Previously reviewed books and articles focusing on travel in the Middle East:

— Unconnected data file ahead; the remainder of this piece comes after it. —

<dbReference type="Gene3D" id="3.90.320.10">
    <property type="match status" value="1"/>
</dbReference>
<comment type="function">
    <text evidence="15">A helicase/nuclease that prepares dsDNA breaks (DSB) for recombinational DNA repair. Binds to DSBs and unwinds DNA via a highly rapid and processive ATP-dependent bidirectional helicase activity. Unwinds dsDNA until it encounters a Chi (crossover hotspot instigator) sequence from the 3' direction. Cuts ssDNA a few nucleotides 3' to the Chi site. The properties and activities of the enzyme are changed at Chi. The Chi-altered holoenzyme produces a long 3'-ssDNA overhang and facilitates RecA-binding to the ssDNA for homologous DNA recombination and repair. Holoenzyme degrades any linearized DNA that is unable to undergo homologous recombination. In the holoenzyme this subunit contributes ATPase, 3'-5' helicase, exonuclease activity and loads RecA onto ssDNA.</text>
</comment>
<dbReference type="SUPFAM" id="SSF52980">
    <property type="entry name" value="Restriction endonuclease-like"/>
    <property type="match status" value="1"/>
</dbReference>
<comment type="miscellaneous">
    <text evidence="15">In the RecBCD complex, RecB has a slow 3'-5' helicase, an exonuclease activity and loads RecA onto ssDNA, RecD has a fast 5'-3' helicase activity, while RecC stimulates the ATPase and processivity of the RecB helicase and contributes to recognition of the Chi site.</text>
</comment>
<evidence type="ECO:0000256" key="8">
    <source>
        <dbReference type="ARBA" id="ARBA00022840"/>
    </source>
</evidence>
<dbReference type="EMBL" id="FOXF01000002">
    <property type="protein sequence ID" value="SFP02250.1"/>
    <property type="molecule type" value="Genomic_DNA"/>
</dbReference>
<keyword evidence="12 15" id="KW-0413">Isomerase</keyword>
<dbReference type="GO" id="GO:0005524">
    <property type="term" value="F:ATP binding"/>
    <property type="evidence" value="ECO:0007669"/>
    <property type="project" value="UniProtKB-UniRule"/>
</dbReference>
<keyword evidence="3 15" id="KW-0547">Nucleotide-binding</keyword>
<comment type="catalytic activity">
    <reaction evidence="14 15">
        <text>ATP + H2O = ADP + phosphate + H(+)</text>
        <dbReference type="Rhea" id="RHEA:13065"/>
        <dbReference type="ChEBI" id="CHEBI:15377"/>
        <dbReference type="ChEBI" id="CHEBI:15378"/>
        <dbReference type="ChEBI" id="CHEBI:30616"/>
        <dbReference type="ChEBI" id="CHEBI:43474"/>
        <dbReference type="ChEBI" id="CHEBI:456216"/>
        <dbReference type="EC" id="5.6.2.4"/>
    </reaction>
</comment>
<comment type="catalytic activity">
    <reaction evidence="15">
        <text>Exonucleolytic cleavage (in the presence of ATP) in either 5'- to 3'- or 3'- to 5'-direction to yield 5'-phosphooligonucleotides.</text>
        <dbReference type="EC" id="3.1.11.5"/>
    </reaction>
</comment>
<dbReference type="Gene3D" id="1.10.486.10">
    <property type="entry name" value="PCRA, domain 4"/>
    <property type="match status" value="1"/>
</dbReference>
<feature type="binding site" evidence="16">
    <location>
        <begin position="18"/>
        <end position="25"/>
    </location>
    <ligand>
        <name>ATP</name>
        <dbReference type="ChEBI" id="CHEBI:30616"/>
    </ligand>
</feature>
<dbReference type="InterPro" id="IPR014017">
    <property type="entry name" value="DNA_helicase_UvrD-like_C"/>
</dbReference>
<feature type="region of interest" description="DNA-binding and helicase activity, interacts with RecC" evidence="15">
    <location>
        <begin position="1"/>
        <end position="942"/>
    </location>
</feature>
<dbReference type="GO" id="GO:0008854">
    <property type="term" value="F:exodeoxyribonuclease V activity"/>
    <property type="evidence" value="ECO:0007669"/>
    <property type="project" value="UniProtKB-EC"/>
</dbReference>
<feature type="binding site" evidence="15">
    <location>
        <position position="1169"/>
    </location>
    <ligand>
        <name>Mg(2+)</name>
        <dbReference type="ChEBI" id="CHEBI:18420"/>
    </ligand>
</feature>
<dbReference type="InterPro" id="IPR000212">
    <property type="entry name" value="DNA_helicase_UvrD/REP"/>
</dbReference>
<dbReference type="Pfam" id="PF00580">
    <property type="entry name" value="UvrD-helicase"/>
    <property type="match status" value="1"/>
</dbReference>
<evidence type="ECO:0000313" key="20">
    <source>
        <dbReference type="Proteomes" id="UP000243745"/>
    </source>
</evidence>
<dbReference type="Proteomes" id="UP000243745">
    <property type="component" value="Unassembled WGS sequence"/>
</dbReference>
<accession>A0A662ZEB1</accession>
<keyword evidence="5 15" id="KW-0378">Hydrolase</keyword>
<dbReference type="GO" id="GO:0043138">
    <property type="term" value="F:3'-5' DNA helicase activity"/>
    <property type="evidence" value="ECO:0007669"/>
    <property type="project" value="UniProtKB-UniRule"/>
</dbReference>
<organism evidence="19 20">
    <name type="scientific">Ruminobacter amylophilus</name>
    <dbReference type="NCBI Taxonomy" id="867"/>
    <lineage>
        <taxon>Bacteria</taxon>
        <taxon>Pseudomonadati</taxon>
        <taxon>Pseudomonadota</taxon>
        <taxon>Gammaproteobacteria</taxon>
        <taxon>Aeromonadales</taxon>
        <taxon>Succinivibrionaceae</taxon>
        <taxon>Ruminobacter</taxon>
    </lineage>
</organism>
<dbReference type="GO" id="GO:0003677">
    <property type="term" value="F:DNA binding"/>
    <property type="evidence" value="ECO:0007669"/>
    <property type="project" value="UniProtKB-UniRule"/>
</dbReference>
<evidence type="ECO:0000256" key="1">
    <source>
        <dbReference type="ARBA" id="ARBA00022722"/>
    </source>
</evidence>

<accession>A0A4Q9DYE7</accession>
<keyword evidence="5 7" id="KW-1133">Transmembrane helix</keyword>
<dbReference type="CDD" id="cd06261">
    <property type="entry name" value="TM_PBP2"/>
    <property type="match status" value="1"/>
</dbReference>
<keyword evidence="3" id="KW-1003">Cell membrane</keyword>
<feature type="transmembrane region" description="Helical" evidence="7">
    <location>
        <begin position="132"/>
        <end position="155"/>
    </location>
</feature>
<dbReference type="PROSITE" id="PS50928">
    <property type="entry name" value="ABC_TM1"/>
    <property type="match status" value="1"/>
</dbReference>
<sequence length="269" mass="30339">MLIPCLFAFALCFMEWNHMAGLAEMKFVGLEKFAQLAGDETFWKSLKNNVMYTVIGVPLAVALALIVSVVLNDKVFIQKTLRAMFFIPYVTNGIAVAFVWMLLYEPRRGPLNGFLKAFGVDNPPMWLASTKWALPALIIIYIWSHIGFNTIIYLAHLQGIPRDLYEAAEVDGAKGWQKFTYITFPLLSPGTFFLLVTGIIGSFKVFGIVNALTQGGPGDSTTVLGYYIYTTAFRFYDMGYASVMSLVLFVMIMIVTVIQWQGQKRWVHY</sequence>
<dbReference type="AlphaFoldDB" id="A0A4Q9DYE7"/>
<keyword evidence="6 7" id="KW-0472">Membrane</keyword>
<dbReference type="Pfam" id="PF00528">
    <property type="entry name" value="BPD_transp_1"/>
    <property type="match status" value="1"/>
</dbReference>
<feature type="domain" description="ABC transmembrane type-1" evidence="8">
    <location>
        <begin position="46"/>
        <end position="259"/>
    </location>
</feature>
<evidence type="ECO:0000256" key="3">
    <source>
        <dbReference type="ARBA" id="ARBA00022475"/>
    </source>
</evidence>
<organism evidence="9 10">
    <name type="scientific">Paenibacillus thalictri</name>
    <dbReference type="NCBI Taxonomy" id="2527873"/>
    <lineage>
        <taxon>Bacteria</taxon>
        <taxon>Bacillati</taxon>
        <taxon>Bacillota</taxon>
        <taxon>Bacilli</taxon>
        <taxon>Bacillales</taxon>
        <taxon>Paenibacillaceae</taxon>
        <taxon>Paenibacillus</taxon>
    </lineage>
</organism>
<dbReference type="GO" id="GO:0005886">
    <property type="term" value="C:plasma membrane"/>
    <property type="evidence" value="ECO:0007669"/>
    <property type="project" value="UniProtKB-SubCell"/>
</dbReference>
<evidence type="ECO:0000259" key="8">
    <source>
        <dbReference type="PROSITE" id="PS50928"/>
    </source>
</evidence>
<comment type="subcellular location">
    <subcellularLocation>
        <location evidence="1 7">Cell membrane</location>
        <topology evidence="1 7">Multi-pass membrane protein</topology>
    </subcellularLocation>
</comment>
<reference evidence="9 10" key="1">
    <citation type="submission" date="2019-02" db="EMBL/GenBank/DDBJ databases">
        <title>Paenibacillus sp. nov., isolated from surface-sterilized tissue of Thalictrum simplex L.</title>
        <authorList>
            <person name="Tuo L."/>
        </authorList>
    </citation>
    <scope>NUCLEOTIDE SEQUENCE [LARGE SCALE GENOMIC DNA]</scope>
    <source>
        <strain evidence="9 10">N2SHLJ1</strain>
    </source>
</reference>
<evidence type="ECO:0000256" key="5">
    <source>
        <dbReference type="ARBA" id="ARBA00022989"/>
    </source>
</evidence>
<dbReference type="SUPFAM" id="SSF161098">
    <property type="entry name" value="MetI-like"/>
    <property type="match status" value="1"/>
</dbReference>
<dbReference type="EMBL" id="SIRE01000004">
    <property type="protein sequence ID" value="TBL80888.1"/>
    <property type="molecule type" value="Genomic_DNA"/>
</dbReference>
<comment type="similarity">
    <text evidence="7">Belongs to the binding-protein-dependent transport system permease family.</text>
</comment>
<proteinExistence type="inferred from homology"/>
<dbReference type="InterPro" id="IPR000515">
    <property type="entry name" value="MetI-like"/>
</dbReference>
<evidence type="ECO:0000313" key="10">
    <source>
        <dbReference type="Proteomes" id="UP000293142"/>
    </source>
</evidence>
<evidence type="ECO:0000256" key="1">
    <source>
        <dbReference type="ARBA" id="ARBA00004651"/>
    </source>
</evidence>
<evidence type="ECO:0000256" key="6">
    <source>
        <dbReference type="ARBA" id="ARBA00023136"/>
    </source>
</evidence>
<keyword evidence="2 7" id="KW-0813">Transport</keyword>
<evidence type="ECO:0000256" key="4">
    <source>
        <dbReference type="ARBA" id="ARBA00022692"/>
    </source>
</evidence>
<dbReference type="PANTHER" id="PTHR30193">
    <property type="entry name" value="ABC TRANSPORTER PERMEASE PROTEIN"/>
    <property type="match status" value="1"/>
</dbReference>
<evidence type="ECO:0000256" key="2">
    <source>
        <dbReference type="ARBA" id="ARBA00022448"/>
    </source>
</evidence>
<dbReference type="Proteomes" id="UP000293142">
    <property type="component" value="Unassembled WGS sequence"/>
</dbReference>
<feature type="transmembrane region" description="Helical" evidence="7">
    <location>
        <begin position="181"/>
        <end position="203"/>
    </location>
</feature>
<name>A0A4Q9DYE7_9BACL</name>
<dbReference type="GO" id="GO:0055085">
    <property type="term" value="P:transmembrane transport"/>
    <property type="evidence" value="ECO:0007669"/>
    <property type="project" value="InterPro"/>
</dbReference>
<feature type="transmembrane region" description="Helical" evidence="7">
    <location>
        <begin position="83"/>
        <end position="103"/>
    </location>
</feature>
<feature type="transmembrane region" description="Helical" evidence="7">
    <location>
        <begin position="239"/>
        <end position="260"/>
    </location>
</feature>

Desert Queen – Janet Wallach – Born into the rigid gender and class rules of turn-of-the-century England, Gertrude Bell would endure a lifetime’s comparison to the Dominant Male. Intelligent and determined, Bell was admitted to Oxford – at a time when most females limited their higher education to musical instruments and art. Confident and outspoken, Bell had several lovers but never found a husband – during a period when most women married in their early 20s. Curious, bold and armed with a desire to escape the stifling boundaries of her homeland, Bell began traveling. At the age of 23, she left for Persia. The trip stirred in Bell a passion for the region – its peoples and histories – that would define her entire existence. From mere visitor, Bell became a learned archeologist and diplomat, traveling freely to study ancient ruins and meet with nomadic tribes. Eventually appointed to British intelligence during World War I, she was considered thee most informed person on all things Persian. Her biography is a welcome and refreshing addition to a predominately masculine-centered genre.